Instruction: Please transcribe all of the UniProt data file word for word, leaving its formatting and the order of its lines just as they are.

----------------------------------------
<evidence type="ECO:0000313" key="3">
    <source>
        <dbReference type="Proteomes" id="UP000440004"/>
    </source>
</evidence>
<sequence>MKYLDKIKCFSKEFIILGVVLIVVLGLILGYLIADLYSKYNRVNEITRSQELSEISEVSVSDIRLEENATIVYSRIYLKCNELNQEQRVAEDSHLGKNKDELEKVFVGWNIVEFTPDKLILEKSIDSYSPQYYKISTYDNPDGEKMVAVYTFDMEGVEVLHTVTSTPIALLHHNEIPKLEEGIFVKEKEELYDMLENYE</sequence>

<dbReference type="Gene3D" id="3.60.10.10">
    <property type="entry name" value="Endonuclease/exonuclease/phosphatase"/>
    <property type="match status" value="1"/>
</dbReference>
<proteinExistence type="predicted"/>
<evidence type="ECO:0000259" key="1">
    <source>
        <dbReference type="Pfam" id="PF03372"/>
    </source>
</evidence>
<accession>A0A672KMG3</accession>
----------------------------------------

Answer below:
<evidence type="ECO:0000313" key="3">
    <source>
        <dbReference type="Proteomes" id="UP000440004"/>
    </source>
</evidence>
<sequence>MKYLDKIKCFSKEFIILGVVLIVVLGLILGYLIADLYSKYNRVNEITRSQELSEISEVSVSDIRLEENATIVYSRIYLKCNELNQEQRVAEDSHLGKNKDELEKVFVGWNIVEFTPDKLILEKSIDSYSPQYYKISTYDNPDGEKMVAVYTFDMEGVEVLHTVTSTPIALLHHNEIPKLEEGIFVKEKEELYDMLENYE</sequence>

<dbReference type="Gene3D" id="3.60.10.10">
    <property type="entry name" value="Endonuclease/exonuclease/phosphatase"/>
    <property type="match status" value="1"/>
</dbReference>
<proteinExistence type="predicted"/>
<evidence type="ECO:0000259" key="1">
    <source>
        <dbReference type="Pfam" id="PF03372"/>
    </source>
</evidence>
<accession>A0A672KMG3</accession>